January 17, 2017 by Fred Simon, JFrog Co-founder and Chief Architect, Co-author of Liquid Software: How to Achieve Trusted Continuous Updates in the DevOps World (2018).
Modern industry has evolved to the point where a company’s survival depends, amongst other things, on how quickly it can release software. This is true not only of technology companies, but also most companies- they all develop software to maintain their products, websites, eCommerce sites, reservation systems, mobile apps and more. Maintaining a competitive edge by continuously developing new capabilities, quickly fixing bugs and issues so as not to lose traffic, and rapidly resolving any security vulnerabilities to keep their systems safe are just a few of the reasons.
In the old days of monolithic, bi-annual software deliveries, a release was ceremoniously tagged with a version number, however that concept is melting away due to three factors. First, as companies use automation to reduce release cycles, customers are less and less concerned about the particular version they are running – they just want to be on the latest version. Second, as software becomes more and more distributed, software systems comprised of microservices don’t have a coherent overall version. Each microservice is updated independently, so the “macro version is constantly changing. Third is the explosion of connected devices making up the Internet of Things (IoT). As more and more devices get on the grid, managing the update of their software can only be handled through automatic updates, and devices don’t really care what version they’re running.
Extrapolating these trends into the not-so-distant future, we are moving towards a world where release cycles get so short, and microservices become so small that at any one time, it’s likely that something is being updated. In effect, software will become “liquid” in that we will be connected to “software pipes” that stream updates into our systems and devices; liquid software continuously updating our systems.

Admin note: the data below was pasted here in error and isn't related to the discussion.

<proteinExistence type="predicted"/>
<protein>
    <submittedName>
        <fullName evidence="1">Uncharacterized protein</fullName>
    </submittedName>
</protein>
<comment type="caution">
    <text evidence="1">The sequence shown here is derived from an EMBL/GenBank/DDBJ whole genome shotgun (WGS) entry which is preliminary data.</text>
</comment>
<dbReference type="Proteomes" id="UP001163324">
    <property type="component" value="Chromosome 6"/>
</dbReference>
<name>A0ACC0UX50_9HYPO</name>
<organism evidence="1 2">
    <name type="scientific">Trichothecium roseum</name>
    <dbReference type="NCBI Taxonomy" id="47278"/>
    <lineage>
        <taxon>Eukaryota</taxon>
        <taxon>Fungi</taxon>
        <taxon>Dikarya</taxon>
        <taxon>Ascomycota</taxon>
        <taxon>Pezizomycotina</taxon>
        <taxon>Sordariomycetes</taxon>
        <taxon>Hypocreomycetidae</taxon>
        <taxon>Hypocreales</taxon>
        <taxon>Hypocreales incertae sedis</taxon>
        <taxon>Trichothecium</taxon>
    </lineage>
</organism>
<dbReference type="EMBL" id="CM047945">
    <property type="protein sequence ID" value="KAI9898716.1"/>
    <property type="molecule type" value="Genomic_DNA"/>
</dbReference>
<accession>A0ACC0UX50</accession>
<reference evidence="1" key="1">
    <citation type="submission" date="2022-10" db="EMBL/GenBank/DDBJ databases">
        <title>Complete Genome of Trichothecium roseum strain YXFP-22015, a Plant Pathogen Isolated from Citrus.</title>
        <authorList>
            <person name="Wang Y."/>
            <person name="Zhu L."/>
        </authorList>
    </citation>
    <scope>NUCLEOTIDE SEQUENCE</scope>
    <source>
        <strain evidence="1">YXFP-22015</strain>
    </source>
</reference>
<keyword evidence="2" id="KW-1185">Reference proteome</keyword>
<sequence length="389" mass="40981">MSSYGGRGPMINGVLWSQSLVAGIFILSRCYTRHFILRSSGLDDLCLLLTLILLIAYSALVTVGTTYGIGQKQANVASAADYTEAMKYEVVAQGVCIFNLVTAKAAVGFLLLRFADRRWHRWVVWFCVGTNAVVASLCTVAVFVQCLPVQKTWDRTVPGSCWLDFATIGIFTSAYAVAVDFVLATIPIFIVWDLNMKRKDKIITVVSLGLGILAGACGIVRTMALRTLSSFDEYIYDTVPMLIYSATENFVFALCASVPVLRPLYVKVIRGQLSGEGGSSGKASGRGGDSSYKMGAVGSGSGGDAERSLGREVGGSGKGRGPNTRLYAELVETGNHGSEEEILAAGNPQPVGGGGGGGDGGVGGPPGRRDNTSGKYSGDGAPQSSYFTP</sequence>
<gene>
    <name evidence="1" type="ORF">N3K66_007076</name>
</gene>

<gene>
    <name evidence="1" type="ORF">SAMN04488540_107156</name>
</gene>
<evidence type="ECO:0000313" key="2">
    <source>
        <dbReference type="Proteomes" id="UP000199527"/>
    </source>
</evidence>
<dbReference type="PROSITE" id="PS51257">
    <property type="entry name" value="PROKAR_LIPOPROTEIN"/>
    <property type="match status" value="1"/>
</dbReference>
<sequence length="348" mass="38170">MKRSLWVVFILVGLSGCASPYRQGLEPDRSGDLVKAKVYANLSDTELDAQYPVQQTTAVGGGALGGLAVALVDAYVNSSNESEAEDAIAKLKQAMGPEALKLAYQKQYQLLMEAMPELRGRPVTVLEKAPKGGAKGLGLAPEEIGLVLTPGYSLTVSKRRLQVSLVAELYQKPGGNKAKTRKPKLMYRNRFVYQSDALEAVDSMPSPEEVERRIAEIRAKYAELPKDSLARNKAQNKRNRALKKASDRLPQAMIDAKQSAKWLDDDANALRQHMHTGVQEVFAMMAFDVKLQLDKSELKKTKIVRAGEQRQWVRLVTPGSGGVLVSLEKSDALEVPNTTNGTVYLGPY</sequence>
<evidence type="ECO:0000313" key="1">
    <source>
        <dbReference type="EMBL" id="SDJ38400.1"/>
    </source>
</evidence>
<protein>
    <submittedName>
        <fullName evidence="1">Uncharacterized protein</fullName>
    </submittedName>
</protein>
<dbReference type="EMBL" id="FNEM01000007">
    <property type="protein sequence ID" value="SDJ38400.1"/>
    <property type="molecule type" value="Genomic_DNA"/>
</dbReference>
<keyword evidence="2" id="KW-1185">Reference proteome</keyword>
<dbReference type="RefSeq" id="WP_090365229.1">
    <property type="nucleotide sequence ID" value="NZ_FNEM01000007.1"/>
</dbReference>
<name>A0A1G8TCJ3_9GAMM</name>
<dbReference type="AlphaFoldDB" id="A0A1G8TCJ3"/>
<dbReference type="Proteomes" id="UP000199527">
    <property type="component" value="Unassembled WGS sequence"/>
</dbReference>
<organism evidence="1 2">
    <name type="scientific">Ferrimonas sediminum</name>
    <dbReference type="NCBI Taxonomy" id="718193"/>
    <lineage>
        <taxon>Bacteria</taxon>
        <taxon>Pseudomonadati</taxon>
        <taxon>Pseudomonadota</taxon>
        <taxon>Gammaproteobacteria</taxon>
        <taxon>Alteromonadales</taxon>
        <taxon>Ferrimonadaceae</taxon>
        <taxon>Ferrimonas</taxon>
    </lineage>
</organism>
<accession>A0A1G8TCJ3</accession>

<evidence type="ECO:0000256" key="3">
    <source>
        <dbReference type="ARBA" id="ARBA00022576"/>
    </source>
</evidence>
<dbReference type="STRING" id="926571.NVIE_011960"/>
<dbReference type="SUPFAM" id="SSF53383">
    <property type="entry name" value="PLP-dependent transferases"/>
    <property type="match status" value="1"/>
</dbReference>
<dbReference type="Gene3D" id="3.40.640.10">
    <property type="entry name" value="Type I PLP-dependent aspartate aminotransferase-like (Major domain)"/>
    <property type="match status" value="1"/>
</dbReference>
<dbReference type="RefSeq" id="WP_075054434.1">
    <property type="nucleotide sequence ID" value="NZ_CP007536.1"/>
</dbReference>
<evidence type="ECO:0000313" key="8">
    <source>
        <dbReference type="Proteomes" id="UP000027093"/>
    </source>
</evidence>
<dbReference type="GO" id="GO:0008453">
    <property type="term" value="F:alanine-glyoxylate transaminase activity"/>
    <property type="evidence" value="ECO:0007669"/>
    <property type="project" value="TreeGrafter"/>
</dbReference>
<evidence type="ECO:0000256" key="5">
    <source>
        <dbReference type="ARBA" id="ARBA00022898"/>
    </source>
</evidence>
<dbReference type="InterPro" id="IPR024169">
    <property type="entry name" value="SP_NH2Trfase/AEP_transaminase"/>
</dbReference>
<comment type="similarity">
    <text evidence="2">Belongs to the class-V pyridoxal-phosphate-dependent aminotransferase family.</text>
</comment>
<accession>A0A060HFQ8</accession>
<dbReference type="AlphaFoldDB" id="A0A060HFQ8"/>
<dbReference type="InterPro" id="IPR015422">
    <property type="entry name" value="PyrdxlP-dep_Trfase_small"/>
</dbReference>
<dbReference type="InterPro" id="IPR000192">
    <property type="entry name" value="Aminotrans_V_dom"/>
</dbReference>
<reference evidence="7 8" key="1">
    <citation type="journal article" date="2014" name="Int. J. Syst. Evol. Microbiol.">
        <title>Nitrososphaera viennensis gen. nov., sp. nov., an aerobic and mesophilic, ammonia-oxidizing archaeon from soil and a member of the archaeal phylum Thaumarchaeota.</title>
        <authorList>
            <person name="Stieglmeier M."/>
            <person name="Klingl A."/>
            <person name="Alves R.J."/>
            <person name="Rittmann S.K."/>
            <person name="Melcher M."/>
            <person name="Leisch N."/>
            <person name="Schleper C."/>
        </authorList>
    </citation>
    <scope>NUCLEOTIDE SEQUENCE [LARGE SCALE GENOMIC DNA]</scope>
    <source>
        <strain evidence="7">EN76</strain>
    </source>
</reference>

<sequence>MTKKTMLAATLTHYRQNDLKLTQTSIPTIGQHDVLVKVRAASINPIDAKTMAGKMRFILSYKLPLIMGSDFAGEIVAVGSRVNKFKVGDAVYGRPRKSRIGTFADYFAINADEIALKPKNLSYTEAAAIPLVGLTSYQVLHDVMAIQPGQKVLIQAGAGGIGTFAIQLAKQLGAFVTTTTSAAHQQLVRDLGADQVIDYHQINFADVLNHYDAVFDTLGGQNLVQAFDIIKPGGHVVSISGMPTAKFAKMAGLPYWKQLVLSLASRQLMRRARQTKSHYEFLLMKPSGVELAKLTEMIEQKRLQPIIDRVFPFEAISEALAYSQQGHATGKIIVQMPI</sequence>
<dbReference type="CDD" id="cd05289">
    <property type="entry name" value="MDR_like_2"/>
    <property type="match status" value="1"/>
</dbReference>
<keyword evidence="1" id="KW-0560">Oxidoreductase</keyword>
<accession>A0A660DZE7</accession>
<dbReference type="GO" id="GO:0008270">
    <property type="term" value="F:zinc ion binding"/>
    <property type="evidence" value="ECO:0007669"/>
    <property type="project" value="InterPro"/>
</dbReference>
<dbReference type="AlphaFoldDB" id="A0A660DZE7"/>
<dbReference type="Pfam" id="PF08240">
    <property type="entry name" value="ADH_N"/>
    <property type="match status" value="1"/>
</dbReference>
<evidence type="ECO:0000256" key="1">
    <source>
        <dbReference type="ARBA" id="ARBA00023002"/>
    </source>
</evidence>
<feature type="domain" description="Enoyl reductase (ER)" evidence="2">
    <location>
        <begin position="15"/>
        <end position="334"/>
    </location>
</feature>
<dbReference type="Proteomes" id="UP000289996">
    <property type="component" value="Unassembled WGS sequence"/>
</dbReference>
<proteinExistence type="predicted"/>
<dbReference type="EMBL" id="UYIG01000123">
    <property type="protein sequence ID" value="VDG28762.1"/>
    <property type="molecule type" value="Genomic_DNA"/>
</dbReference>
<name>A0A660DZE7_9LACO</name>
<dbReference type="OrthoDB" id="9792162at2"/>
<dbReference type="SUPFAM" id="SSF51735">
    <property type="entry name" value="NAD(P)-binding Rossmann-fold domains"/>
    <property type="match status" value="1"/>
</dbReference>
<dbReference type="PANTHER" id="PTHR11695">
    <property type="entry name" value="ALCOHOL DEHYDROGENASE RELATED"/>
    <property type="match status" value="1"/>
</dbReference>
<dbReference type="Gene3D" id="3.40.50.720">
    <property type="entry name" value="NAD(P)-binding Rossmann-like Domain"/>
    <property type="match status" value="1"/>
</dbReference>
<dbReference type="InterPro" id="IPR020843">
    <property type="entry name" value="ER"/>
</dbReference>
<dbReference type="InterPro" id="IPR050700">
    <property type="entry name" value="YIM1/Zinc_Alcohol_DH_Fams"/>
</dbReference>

This mode of operation is already visible to some extent in our everyday lives. One example is SaaS services over which we have no control. The vendor updates the service and we just accept it transparently. Another example is the cellphone firmware and mobile app updates that most of us just accept, or configure our devices to let them happen automatically in the background, but for this to be widespread amongst enterprises there are still some challenges to overcome.
Trust and security: Mechanisms must be in place to authenticate the many software providers that an enterprise uses, and to verify that the software flowing into their systems has not been tampered with.
Software quality: Since updates are automatic, software vendors must release software with a very high level of confidence.
Versionless software: Since software is becoming versionless, there must be some other way to identify exactly what a customer is running. For example, if a bug is found in production software, a vendor needs to identify which customer has received it. On the flip-side, if a customer reports a bug or an issue, the help-desk staff must be able to identify the software displaying it.
Transparency and coordination: With versionless software, there must be a different way to coordinate what is currently running with the software updating it to determine if the update is compatible and desired.
Decreasing release cycles: Companies are still struggling to reduce release cycles for several reasons: availability of tools, resistance to adoption of DevOps practices, the challenges of increasing automation and more. Nevertheless, there are companies that have reduced release cycles to a matter of seconds showing that it is indeed possible.
As software gets more and more distributed, and release cycles get shorter and shorter, eventually they will decrease to zero. At that point, software will be liquid, flowing continuously from development environments, through distribution platforms to automatically update systems and devices. The security risks inherent in automated systems with no human intervention will have to be mitigated by industry standard tools, and the whole process will have to be mediated through exhaustive metadata to provide transparency on the consumer side. As security and transparency progress, the emergence of automatic and continuous update of liquid software is only a matter of time.